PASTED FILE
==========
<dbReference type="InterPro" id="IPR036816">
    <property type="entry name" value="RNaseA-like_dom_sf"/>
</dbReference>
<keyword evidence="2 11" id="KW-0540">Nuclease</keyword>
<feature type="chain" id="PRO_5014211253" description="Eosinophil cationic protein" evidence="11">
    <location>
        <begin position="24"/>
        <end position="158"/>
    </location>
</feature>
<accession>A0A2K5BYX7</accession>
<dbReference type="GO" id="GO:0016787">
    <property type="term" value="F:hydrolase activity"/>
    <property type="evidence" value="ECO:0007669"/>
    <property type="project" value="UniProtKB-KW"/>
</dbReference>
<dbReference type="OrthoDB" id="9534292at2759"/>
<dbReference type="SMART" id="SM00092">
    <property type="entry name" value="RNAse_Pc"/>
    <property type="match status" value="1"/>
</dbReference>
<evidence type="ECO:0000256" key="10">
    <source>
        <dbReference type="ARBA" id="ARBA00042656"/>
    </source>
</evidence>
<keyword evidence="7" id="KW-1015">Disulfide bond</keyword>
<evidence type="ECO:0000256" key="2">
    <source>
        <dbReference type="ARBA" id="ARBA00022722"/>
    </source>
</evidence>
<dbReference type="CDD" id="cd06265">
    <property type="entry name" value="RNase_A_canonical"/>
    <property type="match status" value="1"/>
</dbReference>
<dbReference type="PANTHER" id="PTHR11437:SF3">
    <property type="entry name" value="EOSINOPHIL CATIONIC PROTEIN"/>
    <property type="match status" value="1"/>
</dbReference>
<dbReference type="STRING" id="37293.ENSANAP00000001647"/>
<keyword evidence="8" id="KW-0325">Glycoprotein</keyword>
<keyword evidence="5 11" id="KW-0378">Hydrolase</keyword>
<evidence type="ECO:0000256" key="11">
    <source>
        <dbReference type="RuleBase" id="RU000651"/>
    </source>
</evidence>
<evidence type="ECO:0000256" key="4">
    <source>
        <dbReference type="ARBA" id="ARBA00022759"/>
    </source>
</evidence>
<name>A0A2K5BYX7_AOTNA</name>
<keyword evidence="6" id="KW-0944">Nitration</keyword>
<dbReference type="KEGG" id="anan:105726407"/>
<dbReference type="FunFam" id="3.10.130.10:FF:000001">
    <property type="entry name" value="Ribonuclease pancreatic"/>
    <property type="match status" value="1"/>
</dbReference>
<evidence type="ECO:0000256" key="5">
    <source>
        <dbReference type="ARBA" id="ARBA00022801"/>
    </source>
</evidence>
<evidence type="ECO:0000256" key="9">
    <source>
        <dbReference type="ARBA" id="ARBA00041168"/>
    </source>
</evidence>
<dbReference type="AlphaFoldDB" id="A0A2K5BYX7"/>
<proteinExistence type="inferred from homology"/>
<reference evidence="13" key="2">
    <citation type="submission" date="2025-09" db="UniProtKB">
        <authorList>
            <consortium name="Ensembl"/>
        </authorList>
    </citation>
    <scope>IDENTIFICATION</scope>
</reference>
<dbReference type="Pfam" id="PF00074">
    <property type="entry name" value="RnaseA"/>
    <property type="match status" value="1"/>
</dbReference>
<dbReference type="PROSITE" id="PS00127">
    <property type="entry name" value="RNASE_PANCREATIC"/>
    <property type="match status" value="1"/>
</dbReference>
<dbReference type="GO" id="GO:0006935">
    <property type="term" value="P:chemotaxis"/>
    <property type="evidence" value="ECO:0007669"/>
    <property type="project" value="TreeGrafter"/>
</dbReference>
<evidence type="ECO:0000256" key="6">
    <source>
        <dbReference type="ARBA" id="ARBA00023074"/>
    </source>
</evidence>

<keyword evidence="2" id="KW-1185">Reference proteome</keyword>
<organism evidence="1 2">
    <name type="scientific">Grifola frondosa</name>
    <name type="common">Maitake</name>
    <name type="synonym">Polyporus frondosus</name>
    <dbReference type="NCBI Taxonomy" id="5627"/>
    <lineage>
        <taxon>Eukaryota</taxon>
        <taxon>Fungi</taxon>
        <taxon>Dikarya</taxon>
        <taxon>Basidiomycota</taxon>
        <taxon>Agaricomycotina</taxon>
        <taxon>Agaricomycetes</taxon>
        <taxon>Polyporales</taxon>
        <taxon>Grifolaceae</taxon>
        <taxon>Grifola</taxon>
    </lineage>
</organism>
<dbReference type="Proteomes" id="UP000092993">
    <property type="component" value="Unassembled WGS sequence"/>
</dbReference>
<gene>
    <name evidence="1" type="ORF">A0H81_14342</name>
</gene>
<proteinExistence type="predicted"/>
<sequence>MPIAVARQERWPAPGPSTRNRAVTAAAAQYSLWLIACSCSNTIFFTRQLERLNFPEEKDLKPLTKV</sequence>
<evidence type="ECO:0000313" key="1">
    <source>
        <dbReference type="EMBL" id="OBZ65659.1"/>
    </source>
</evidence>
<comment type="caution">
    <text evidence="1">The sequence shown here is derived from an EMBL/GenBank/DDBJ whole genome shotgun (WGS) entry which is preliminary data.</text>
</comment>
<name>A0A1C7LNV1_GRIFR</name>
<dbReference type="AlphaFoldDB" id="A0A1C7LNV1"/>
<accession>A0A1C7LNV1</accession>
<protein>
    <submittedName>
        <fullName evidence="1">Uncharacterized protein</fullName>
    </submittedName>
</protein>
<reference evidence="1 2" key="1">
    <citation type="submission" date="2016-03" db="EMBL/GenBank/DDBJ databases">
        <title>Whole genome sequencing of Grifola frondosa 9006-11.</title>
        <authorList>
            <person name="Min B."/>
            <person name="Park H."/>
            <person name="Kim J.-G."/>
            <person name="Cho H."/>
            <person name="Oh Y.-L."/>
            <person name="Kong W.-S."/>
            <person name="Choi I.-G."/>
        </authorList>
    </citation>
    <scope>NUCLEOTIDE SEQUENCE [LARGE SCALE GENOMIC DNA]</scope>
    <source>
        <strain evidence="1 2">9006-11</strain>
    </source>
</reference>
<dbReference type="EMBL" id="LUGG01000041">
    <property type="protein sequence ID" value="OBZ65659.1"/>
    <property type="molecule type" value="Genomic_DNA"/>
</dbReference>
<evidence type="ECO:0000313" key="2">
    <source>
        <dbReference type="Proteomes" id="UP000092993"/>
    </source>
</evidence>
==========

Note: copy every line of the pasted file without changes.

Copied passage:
<dbReference type="InterPro" id="IPR036816">
    <property type="entry name" value="RNaseA-like_dom_sf"/>
</dbReference>
<keyword evidence="2 11" id="KW-0540">Nuclease</keyword>
<feature type="chain" id="PRO_5014211253" description="Eosinophil cationic protein" evidence="11">
    <location>
        <begin position="24"/>
        <end position="158"/>
    </location>
</feature>
<accession>A0A2K5BYX7</accession>
<dbReference type="GO" id="GO:0016787">
    <property type="term" value="F:hydrolase activity"/>
    <property type="evidence" value="ECO:0007669"/>
    <property type="project" value="UniProtKB-KW"/>
</dbReference>
<dbReference type="OrthoDB" id="9534292at2759"/>
<dbReference type="SMART" id="SM00092">
    <property type="entry name" value="RNAse_Pc"/>
    <property type="match status" value="1"/>
</dbReference>
<evidence type="ECO:0000256" key="10">
    <source>
        <dbReference type="ARBA" id="ARBA00042656"/>
    </source>
</evidence>
<keyword evidence="7" id="KW-1015">Disulfide bond</keyword>
<evidence type="ECO:0000256" key="2">
    <source>
        <dbReference type="ARBA" id="ARBA00022722"/>
    </source>
</evidence>
<dbReference type="CDD" id="cd06265">
    <property type="entry name" value="RNase_A_canonical"/>
    <property type="match status" value="1"/>
</dbReference>
<dbReference type="PANTHER" id="PTHR11437:SF3">
    <property type="entry name" value="EOSINOPHIL CATIONIC PROTEIN"/>
    <property type="match status" value="1"/>
</dbReference>
<dbReference type="STRING" id="37293.ENSANAP00000001647"/>
<keyword evidence="8" id="KW-0325">Glycoprotein</keyword>
<keyword evidence="5 11" id="KW-0378">Hydrolase</keyword>
<evidence type="ECO:0000256" key="11">
    <source>
        <dbReference type="RuleBase" id="RU000651"/>
    </source>
</evidence>
<evidence type="ECO:0000256" key="4">
    <source>
        <dbReference type="ARBA" id="ARBA00022759"/>
    </source>
</evidence>
<name>A0A2K5BYX7_AOTNA</name>
<keyword evidence="6" id="KW-0944">Nitration</keyword>
<dbReference type="KEGG" id="anan:105726407"/>
<dbReference type="FunFam" id="3.10.130.10:FF:000001">
    <property type="entry name" value="Ribonuclease pancreatic"/>
    <property type="match status" value="1"/>
</dbReference>
<evidence type="ECO:0000256" key="5">
    <source>
        <dbReference type="ARBA" id="ARBA00022801"/>
    </source>
</evidence>
<evidence type="ECO:0000256" key="9">
    <source>
        <dbReference type="ARBA" id="ARBA00041168"/>
    </source>
</evidence>
<dbReference type="AlphaFoldDB" id="A0A2K5BYX7"/>
<proteinExistence type="inferred from homology"/>
<reference evidence="13" key="2">
    <citation type="submission" date="2025-09" db="UniProtKB">
        <authorList>
            <consortium name="Ensembl"/>
        </authorList>
    </citation>
    <scope>IDENTIFICATION</scope>
</reference>
<dbReference type="Pfam" id="PF00074">
    <property type="entry name" value="RnaseA"/>
    <property type="match status" value="1"/>
</dbReference>
<dbReference type="PROSITE" id="PS00127">
    <property type="entry name" value="RNASE_PANCREATIC"/>
    <property type="match status" value="1"/>
</dbReference>
<dbReference type="GO" id="GO:0006935">
    <property type="term" value="P:chemotaxis"/>
    <property type="evidence" value="ECO:0007669"/>
    <property type="project" value="TreeGrafter"/>
</dbReference>
<evidence type="ECO:0000256" key="6">
    <source>
        <dbReference type="ARBA" id="ARBA00023074"/>
    </source>
</evidence>

<keyword evidence="2" id="KW-1185">Reference proteome</keyword>
<organism evidence="1 2">
    <name type="scientific">Grifola frondosa</name>
    <name type="common">Maitake</name>
    <name type="synonym">Polyporus frondosus</name>
    <dbReference type="NCBI Taxonomy" id="5627"/>
    <lineage>
        <taxon>Eukaryota</taxon>
        <taxon>Fungi</taxon>
        <taxon>Dikarya</taxon>
        <taxon>Basidiomycota</taxon>
        <taxon>Agaricomycotina</taxon>
        <taxon>Agaricomycetes</taxon>
        <taxon>Polyporales</taxon>
        <taxon>Grifolaceae</taxon>
        <taxon>Grifola</taxon>
    </lineage>
</organism>
<dbReference type="Proteomes" id="UP000092993">
    <property type="component" value="Unassembled WGS sequence"/>
</dbReference>
<gene>
    <name evidence="1" type="ORF">A0H81_14342</name>
</gene>
<proteinExistence type="predicted"/>
<sequence>MPIAVARQERWPAPGPSTRNRAVTAAAAQYSLWLIACSCSNTIFFTRQLERLNFPEEKDLKPLTKV</sequence>
<evidence type="ECO:0000313" key="1">
    <source>
        <dbReference type="EMBL" id="OBZ65659.1"/>
    </source>
</evidence>
<comment type="caution">
    <text evidence="1">The sequence shown here is derived from an EMBL/GenBank/DDBJ whole genome shotgun (WGS) entry which is preliminary data.</text>
</comment>
<name>A0A1C7LNV1_GRIFR</name>
<dbReference type="AlphaFoldDB" id="A0A1C7LNV1"/>
<accession>A0A1C7LNV1</accession>
<protein>
    <submittedName>
        <fullName evidence="1">Uncharacterized protein</fullName>
    </submittedName>
</protein>
<reference evidence="1 2" key="1">
    <citation type="submission" date="2016-03" db="EMBL/GenBank/DDBJ databases">
        <title>Whole genome sequencing of Grifola frondosa 9006-11.</title>
        <authorList>
            <person name="Min B."/>
            <person name="Park H."/>
            <person name="Kim J.-G."/>
            <person name="Cho H."/>
            <person name="Oh Y.-L."/>
            <person name="Kong W.-S."/>
            <person name="Choi I.-G."/>
        </authorList>
    </citation>
    <scope>NUCLEOTIDE SEQUENCE [LARGE SCALE GENOMIC DNA]</scope>
    <source>
        <strain evidence="1 2">9006-11</strain>
    </source>
</reference>
<dbReference type="EMBL" id="LUGG01000041">
    <property type="protein sequence ID" value="OBZ65659.1"/>
    <property type="molecule type" value="Genomic_DNA"/>
</dbReference>
<evidence type="ECO:0000313" key="2">
    <source>
        <dbReference type="Proteomes" id="UP000092993"/>
    </source>
</evidence>